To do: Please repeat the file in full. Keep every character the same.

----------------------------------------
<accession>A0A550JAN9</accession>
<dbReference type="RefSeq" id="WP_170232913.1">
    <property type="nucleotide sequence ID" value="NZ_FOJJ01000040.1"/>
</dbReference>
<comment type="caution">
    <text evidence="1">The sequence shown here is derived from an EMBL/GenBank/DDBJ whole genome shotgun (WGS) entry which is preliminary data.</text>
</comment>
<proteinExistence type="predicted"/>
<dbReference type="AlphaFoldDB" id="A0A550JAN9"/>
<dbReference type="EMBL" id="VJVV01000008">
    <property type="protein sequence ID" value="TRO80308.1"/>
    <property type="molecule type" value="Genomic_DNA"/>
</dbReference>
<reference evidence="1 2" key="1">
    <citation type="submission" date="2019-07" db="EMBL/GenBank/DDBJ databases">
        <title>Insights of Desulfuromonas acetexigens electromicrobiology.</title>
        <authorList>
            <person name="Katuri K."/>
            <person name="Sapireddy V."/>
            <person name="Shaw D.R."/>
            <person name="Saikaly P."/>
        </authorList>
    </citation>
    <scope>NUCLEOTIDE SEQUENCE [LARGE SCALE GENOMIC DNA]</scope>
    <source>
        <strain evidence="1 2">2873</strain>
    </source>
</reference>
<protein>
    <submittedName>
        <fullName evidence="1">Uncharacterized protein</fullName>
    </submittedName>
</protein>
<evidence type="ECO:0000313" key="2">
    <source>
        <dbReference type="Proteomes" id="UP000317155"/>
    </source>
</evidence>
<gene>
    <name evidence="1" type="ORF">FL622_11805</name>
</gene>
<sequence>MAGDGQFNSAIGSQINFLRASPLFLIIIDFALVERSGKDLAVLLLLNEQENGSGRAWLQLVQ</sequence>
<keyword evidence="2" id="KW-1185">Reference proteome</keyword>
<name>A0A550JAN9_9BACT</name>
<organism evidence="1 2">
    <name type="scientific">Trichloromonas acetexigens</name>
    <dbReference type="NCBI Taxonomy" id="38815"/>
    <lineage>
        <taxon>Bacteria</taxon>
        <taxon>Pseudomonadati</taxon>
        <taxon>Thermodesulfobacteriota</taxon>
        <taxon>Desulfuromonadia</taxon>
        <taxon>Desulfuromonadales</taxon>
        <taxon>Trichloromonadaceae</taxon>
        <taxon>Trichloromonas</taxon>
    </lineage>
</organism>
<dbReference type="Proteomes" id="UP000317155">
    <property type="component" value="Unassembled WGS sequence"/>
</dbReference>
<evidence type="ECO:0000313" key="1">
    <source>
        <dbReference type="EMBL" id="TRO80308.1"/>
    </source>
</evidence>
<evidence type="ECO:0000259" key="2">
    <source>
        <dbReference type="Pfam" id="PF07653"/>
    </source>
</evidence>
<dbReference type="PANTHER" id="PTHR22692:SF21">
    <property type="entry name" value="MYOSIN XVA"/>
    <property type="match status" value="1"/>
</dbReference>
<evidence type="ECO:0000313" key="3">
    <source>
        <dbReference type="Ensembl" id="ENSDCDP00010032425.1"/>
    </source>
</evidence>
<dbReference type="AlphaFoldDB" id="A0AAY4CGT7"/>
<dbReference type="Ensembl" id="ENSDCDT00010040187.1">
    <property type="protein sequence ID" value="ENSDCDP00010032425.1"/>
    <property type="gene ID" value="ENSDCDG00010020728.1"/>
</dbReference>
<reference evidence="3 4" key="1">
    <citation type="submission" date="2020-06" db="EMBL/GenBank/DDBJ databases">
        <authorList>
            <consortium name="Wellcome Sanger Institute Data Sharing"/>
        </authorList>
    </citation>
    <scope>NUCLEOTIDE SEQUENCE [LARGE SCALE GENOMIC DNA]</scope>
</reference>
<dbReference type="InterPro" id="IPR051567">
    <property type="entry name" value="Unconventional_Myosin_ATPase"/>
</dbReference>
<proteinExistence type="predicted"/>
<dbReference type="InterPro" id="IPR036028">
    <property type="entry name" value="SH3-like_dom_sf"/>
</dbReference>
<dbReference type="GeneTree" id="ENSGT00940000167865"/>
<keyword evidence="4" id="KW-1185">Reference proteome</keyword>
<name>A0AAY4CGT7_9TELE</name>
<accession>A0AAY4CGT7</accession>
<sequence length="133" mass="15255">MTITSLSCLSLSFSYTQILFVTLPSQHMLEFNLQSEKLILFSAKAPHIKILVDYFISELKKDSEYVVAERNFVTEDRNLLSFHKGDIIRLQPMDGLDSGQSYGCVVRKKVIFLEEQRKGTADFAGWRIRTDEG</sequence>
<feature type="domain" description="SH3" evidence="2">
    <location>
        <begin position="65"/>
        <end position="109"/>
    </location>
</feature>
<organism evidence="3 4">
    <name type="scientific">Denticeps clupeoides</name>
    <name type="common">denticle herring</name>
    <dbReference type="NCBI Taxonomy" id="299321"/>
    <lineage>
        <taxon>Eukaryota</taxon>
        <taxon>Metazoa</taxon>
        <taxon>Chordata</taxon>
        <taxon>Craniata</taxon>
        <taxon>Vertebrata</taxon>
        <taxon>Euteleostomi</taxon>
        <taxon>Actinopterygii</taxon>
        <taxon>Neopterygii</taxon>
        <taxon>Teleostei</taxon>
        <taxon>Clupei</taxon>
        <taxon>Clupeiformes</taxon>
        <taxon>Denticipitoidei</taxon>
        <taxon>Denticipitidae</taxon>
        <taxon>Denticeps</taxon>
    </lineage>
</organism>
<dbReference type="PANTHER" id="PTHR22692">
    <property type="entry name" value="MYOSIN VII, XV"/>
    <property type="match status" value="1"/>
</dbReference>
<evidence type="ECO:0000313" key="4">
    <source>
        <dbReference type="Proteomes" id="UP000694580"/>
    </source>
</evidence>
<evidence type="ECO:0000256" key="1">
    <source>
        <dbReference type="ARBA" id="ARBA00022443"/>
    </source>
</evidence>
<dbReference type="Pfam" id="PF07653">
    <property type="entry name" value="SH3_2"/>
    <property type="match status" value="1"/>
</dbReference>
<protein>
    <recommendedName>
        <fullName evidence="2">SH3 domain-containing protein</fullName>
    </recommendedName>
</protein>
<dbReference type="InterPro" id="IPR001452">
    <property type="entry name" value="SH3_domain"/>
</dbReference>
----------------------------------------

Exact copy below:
<accession>A0A550JAN9</accession>
<dbReference type="RefSeq" id="WP_170232913.1">
    <property type="nucleotide sequence ID" value="NZ_FOJJ01000040.1"/>
</dbReference>
<comment type="caution">
    <text evidence="1">The sequence shown here is derived from an EMBL/GenBank/DDBJ whole genome shotgun (WGS) entry which is preliminary data.</text>
</comment>
<proteinExistence type="predicted"/>
<dbReference type="AlphaFoldDB" id="A0A550JAN9"/>
<dbReference type="EMBL" id="VJVV01000008">
    <property type="protein sequence ID" value="TRO80308.1"/>
    <property type="molecule type" value="Genomic_DNA"/>
</dbReference>
<reference evidence="1 2" key="1">
    <citation type="submission" date="2019-07" db="EMBL/GenBank/DDBJ databases">
        <title>Insights of Desulfuromonas acetexigens electromicrobiology.</title>
        <authorList>
            <person name="Katuri K."/>
            <person name="Sapireddy V."/>
            <person name="Shaw D.R."/>
            <person name="Saikaly P."/>
        </authorList>
    </citation>
    <scope>NUCLEOTIDE SEQUENCE [LARGE SCALE GENOMIC DNA]</scope>
    <source>
        <strain evidence="1 2">2873</strain>
    </source>
</reference>
<protein>
    <submittedName>
        <fullName evidence="1">Uncharacterized protein</fullName>
    </submittedName>
</protein>
<evidence type="ECO:0000313" key="2">
    <source>
        <dbReference type="Proteomes" id="UP000317155"/>
    </source>
</evidence>
<gene>
    <name evidence="1" type="ORF">FL622_11805</name>
</gene>
<sequence>MAGDGQFNSAIGSQINFLRASPLFLIIIDFALVERSGKDLAVLLLLNEQENGSGRAWLQLVQ</sequence>
<keyword evidence="2" id="KW-1185">Reference proteome</keyword>
<name>A0A550JAN9_9BACT</name>
<organism evidence="1 2">
    <name type="scientific">Trichloromonas acetexigens</name>
    <dbReference type="NCBI Taxonomy" id="38815"/>
    <lineage>
        <taxon>Bacteria</taxon>
        <taxon>Pseudomonadati</taxon>
        <taxon>Thermodesulfobacteriota</taxon>
        <taxon>Desulfuromonadia</taxon>
        <taxon>Desulfuromonadales</taxon>
        <taxon>Trichloromonadaceae</taxon>
        <taxon>Trichloromonas</taxon>
    </lineage>
</organism>
<dbReference type="Proteomes" id="UP000317155">
    <property type="component" value="Unassembled WGS sequence"/>
</dbReference>
<evidence type="ECO:0000313" key="1">
    <source>
        <dbReference type="EMBL" id="TRO80308.1"/>
    </source>
</evidence>
<evidence type="ECO:0000259" key="2">
    <source>
        <dbReference type="Pfam" id="PF07653"/>
    </source>
</evidence>
<dbReference type="PANTHER" id="PTHR22692:SF21">
    <property type="entry name" value="MYOSIN XVA"/>
    <property type="match status" value="1"/>
</dbReference>
<evidence type="ECO:0000313" key="3">
    <source>
        <dbReference type="Ensembl" id="ENSDCDP00010032425.1"/>
    </source>
</evidence>
<dbReference type="AlphaFoldDB" id="A0AAY4CGT7"/>
<dbReference type="Ensembl" id="ENSDCDT00010040187.1">
    <property type="protein sequence ID" value="ENSDCDP00010032425.1"/>
    <property type="gene ID" value="ENSDCDG00010020728.1"/>
</dbReference>
<reference evidence="3 4" key="1">
    <citation type="submission" date="2020-06" db="EMBL/GenBank/DDBJ databases">
        <authorList>
            <consortium name="Wellcome Sanger Institute Data Sharing"/>
        </authorList>
    </citation>
    <scope>NUCLEOTIDE SEQUENCE [LARGE SCALE GENOMIC DNA]</scope>
</reference>
<dbReference type="InterPro" id="IPR051567">
    <property type="entry name" value="Unconventional_Myosin_ATPase"/>
</dbReference>
<proteinExistence type="predicted"/>
<dbReference type="InterPro" id="IPR036028">
    <property type="entry name" value="SH3-like_dom_sf"/>
</dbReference>
<dbReference type="GeneTree" id="ENSGT00940000167865"/>
<keyword evidence="4" id="KW-1185">Reference proteome</keyword>
<name>A0AAY4CGT7_9TELE</name>
<accession>A0AAY4CGT7</accession>
<sequence length="133" mass="15255">MTITSLSCLSLSFSYTQILFVTLPSQHMLEFNLQSEKLILFSAKAPHIKILVDYFISELKKDSEYVVAERNFVTEDRNLLSFHKGDIIRLQPMDGLDSGQSYGCVVRKKVIFLEEQRKGTADFAGWRIRTDEG</sequence>
<feature type="domain" description="SH3" evidence="2">
    <location>
        <begin position="65"/>
        <end position="109"/>
    </location>
</feature>
<organism evidence="3 4">
    <name type="scientific">Denticeps clupeoides</name>
    <name type="common">denticle herring</name>
    <dbReference type="NCBI Taxonomy" id="299321"/>
    <lineage>
        <taxon>Eukaryota</taxon>
        <taxon>Metazoa</taxon>
        <taxon>Chordata</taxon>
        <taxon>Craniata</taxon>
        <taxon>Vertebrata</taxon>
        <taxon>Euteleostomi</taxon>
        <taxon>Actinopterygii</taxon>
        <taxon>Neopterygii</taxon>
        <taxon>Teleostei</taxon>
        <taxon>Clupei</taxon>
        <taxon>Clupeiformes</taxon>
        <taxon>Denticipitoidei</taxon>
        <taxon>Denticipitidae</taxon>
        <taxon>Denticeps</taxon>
    </lineage>
</organism>
<dbReference type="PANTHER" id="PTHR22692">
    <property type="entry name" value="MYOSIN VII, XV"/>
    <property type="match status" value="1"/>
</dbReference>
<evidence type="ECO:0000313" key="4">
    <source>
        <dbReference type="Proteomes" id="UP000694580"/>
    </source>
</evidence>
<evidence type="ECO:0000256" key="1">
    <source>
        <dbReference type="ARBA" id="ARBA00022443"/>
    </source>
</evidence>
<dbReference type="Pfam" id="PF07653">
    <property type="entry name" value="SH3_2"/>
    <property type="match status" value="1"/>
</dbReference>
<protein>
    <recommendedName>
        <fullName evidence="2">SH3 domain-containing protein</fullName>
    </recommendedName>
</protein>
<dbReference type="InterPro" id="IPR001452">
    <property type="entry name" value="SH3_domain"/>
</dbReference>